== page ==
Flow cytometry

Blood samples were processed within 2 h of collection and PBMCs were separated by Lymphoprep gradient centrifugation (Abcys). When indicated, NK cells were freshly purified from PBMCs by negative selection using magnetic microbead separation (StemCell Technologies) with purity higher than 95%. Cells were incubated for 20 min at 4°C with combinations of the following antibodies: FITC-conjugated anti-CD3; PE-conjugated anti-CD56, anti-NKp30, anti-CD158e1e2 (KIR3DL1/S1), anti-CD158i (KIR2DS4); APC-conjugated anti-CD56, anti-CD158ah (KIR2DL1/S1), anti-CD158bbj (KIR2DL2/L3/S2), PE-Cy7-conjugated anti-CD56, Pacific Blue-conjugated anti-CD3 (all from Beckman Coulter); PE-conjugated anti-CD3; PercP-conjugated anti-CD3, APC-conjugated anti-NKp46, anti-CD161; FITC-conjugated anti-CD94, anti-DNAM-1 (BD Pharmingen); PE-conjugated anti-NKG2D (eBioscience); FITC-conjugated anti-CD122 (IL-15Rβ) APC-conjugated anti-NKG2A, anti-NKG2C, anti-CD132 (IL-15RγR&D Systems). For intracellular detection of Ki67 and Bcl-2, cells were fixed in 1% formaldehyde, permeabilized with 0.2% saponin and stained with FITC-conjugated anti-Bcl-2 and PE-conjugated anti-Ki67 (BD Pharmingen). Cells were analyzed on FACSCalibur or LSRFortessa (BD Biosciences), collecting a total of 100,000 events in a live gate. Data were analyzed using FlowJo software.

HHV8-infected cells

SV40-immortalized human microvascular endothelial cells (HMEC) were infected with rKSHV.152, a recombinant virus expressing the green fluorescent protein (GFP) and neo (conferring resistance to G418), and able to establish cells containing only latent HHV8 [19]. HMEC and HHV8-latently infected HMEC cells (thereafter called HHV8-HMEC) were cultured in MCDB131 medium supplemented with 10 ng/ml epidermal growth factor (EGF) and 1 µg/ml hydrocortisone (Sigma), 10% fetal calf serum (FCS), 2% glutamine, penicillin (100 U/ml) and streptomycin (100 U/ml). In addition, HHV8-HMEC medium contained G418 at 700 µg/ml.

SV2G is an SV40-immortalized HIV-negative KS-derived cell line. Because HHV8 genome was lost early after the first 2 passages, SV2G was also infected in vitro with rKSHV.152. The resulting HHV8-SV2G cells line also showed predominantly latent infection. SV2G cells were cultured in RPMI 1640-10% FCS, while HHV8-SV2G cells were cultured in 50% HMEC medium/50% SV2G medium. Cells were seeded at subconfluent density, and were recovered by trypsine/EDTA treatment. Culture supernatants were collected and kept frozen. Cell viability (ViaProbe, Pharmingen) and phenotype were analyzed by flow cytometry after cell surface staining with antibodies specific for HLA class I (W6/32), MICA and MICB [77]; ULBP-1, ULBP-2, ULBP-3, PVR, LLT1 (all from R&D System), Nectin-2 (BD Pharmingen), HLA-E (clone 3D12, eBioscience) and ICAM-1 (AbD Serotec). Expression of NCR ligands was investigated using NKp30-Fc and NKp46-Fc fusion proteins (R&D) and FITC-anti-human Fc antibody (Jackson Immunoresearch). These reagents were validated for staining NKp30 and NKp46 ligands on K562 and Hela cell lines, previously reported to express these ligands [25], [78], [79].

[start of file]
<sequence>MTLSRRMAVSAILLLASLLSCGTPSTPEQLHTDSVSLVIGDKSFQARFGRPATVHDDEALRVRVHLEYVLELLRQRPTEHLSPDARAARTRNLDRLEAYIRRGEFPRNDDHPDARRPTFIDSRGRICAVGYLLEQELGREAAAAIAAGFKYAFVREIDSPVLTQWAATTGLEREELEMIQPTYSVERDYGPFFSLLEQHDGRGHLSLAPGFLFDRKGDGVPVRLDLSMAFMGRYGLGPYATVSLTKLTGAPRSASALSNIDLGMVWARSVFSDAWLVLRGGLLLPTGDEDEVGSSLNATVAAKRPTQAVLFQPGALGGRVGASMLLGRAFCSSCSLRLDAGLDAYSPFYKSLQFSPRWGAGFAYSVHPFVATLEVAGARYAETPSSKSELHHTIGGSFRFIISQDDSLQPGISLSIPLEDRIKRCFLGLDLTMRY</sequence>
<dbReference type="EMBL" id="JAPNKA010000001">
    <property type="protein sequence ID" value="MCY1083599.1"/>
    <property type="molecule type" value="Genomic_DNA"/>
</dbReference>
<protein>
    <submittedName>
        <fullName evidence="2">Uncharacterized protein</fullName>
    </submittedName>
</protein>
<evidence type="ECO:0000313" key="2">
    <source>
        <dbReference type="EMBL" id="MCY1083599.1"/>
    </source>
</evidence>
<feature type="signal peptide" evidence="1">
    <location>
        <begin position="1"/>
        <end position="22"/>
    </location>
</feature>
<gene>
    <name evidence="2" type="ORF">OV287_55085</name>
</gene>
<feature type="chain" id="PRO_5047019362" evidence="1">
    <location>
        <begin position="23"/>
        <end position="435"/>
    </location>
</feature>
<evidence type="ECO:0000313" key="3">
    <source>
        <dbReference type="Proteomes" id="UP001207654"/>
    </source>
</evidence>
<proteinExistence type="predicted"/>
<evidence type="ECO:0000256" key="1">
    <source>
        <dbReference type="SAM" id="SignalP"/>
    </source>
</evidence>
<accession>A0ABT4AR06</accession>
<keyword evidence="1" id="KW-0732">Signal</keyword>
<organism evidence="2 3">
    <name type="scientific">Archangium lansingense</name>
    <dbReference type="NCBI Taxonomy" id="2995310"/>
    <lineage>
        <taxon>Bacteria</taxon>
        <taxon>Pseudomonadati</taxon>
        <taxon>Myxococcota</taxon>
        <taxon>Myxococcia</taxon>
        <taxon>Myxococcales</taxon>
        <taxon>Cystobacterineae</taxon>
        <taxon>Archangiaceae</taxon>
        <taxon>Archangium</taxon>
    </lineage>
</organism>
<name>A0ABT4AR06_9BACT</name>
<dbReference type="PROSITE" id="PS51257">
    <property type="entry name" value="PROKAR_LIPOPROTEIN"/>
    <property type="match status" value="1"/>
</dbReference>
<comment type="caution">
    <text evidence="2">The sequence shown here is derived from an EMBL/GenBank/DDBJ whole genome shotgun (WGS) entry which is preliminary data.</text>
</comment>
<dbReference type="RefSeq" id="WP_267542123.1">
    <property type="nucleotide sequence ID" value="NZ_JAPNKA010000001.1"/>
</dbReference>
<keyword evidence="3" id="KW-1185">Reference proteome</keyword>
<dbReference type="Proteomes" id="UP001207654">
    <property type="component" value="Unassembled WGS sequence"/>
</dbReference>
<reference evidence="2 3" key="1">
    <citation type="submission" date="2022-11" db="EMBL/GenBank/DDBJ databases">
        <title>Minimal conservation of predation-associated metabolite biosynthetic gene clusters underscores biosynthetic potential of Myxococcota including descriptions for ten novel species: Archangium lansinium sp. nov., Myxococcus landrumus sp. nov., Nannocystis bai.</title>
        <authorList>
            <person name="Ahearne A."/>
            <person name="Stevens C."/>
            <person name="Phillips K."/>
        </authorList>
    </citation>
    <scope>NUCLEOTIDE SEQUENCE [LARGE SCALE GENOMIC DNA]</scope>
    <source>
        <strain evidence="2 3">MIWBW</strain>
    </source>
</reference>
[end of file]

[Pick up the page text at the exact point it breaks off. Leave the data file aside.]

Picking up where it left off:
NK cell functional assays

Purified NK cells (105 per U-bottom well) were incubated with target cells at 1:1 effector:target ratio for 6 hr. FITC-conjugated anti-CD107a (20 µg/mL, BD Biosciences) was added directly. After 1 hour at 37°C in 5% CO2, brefeldin A (1 µg/ml) and monensin (6 µg/ml, Sigma) were added for additional 5 hr, and cells were stained with CD56-APC and CD3-PE antibodies, and Viaprobe. Where indicated, NK cells were preincubated with NKG2D blocking antibody (20 µg/ml, Coulter Immunotech) or isotype control. For intracellular IFNγ analysis, cells were fixed following staining with anti-CD3 and anti-CD56, permeabilized with 0.2% saponin and stained with IFNγ FITC antibody (BD) for an additional 30 min.

Cell cultures and reagents